It was clear something bothered the man. The Guru called him to his side and asked.
‘You want to tell me something?’
‘Yes…I must confess, I’m not religious.’
‘That’s not unusual.’
‘So much disease, deprivation, hate, chicanery, crime, and wars… killing innocents all around.
Not sure if anyone is in charge here. This cannot be god’s – if there’s one – creation. I don’t believe in god, worship or prayer.’
‘You’ve a point.’
‘I don’t believe in karma and rebirth…and, in swarga (heaven), narak (hell) or moksha (eternal salvation). Life is here and now. Who has seen after-life?’
‘So much you don’t believe in. You believe in anything…anything at all?’
‘Not sure if I do. With so much suffering, inequities…’
‘Alright – is there anything you want to believe in?’
‘Well, if you put it that way…in goodness of man, perhaps, whatever is left.’
‘That’s here, not other-worldly and a good enough religion to go after, my friend.’
There were three young lads that came into the temple.
After the darshan, they were on their way out. They paused near the hundi (collection box) located in the front and turned around for one final darshan of the deity. At this time one of the lads idly ran his hand over the slit of the hundi and felt a coin stuck at the slit that had not dropped into the hundi. He looked around. Seeing no one watching him, he retrieved the two rupee coin mumbling sincere apologies.
It was a god-send. With no money on them, they had not eaten almost for a day and hence were mighty hungry. In fact they had come into the temple in the hope of receiving some prasadam which unfortunately did not happen. On the two-rupee coin, they went to a nearby eating house and had a dosa each for a total of a rupee and a half. The lad returned to the temple with his mates and dropped the remaining half a rupee back into the hundi thanking the Lord for his timely help. Just then the Bhattar (priest) who happened to be nearby saw the lad with his hand on the hundi.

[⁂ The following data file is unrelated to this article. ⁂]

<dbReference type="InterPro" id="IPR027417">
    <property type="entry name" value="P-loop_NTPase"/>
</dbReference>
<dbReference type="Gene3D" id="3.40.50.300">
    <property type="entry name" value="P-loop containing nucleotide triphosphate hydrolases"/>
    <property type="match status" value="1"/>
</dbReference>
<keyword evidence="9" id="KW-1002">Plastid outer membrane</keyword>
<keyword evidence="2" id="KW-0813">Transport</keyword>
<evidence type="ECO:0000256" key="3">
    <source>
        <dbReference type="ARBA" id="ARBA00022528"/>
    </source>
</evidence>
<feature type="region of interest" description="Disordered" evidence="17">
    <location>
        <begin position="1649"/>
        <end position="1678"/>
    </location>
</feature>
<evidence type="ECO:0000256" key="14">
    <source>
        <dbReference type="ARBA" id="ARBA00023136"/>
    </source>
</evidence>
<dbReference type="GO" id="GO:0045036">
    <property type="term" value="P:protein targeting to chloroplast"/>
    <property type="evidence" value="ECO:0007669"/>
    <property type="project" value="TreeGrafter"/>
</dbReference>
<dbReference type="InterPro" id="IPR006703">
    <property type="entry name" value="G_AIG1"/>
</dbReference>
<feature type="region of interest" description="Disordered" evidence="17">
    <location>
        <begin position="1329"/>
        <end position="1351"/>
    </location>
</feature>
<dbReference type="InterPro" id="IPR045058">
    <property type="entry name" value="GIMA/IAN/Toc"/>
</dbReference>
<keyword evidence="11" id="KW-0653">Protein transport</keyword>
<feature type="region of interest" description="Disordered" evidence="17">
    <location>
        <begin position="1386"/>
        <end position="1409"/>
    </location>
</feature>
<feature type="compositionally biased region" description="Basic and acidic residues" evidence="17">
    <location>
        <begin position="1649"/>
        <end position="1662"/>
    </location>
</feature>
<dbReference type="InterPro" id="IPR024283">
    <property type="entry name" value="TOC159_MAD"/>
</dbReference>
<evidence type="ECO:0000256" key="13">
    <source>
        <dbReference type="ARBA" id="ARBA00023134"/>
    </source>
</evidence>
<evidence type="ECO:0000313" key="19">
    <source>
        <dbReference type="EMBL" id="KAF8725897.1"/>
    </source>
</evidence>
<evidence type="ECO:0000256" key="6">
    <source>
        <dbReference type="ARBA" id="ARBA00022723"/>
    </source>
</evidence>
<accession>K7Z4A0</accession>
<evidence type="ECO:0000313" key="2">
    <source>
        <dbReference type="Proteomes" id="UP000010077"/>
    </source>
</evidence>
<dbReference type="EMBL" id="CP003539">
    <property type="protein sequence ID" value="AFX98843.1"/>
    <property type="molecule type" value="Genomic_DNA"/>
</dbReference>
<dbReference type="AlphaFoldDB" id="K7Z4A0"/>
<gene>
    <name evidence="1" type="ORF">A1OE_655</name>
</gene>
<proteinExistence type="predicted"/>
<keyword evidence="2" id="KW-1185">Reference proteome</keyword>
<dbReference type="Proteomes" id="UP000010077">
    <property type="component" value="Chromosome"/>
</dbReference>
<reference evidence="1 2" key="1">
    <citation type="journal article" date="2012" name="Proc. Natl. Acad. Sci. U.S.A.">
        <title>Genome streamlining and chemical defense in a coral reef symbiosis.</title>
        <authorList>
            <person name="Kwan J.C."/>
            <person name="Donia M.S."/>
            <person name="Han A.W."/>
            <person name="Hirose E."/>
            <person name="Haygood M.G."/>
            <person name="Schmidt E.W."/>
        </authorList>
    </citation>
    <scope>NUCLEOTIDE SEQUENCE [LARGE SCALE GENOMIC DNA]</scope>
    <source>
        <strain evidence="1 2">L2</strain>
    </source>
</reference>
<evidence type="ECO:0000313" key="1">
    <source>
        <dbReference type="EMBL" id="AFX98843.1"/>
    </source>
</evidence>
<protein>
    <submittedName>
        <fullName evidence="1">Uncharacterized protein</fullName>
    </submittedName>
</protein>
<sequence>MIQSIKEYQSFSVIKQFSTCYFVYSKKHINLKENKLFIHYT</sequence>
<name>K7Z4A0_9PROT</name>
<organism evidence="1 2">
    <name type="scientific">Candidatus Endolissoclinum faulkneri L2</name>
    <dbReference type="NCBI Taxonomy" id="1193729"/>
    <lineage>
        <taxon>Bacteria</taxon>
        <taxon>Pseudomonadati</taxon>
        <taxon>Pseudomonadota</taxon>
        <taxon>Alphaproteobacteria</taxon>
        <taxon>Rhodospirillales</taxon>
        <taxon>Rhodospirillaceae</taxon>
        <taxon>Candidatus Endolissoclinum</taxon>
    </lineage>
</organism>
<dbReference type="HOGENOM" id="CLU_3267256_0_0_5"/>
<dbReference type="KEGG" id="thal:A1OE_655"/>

Suspecting some mischief the Bhattar pulled up the lad and questioned him. The lad made a clean breast of whatever had happened. An angry Bhattar gave them a punishment of making four pradakshanam’s (circumambulations) of the temple with hands folded in obeisance to make expiation for the misdeed.
Complying with Bhattar’s pronouncement, the lads proceeded to make atonement. On their third pradakshanam, the Bhattar saw a sweet child following them with folded hands. Strangely no one else seemed to be aware of the child’s presence.
Bhattar addressed the child: ‘My child, why are doing it? It was meant for those lads.’
The child smiled at the Bhattar: ‘Sir, you prescribed four pradakshanam’s for the two rupees they took out of the hundi. They had used a rupee and half for their food and gave me back half a rupee. Please tell them to stop on completing the third. It is only fair they do three and I do the fourth.
Without waiting any further the child sped away around the shrine on a pradakshanam not to be seen again.
Source: Heard it on a TV channel, details differing somewhat, months ago. The subject temple is in Guruvayoor where Krishna is the deity as a child. Image from Krishna mohanji.org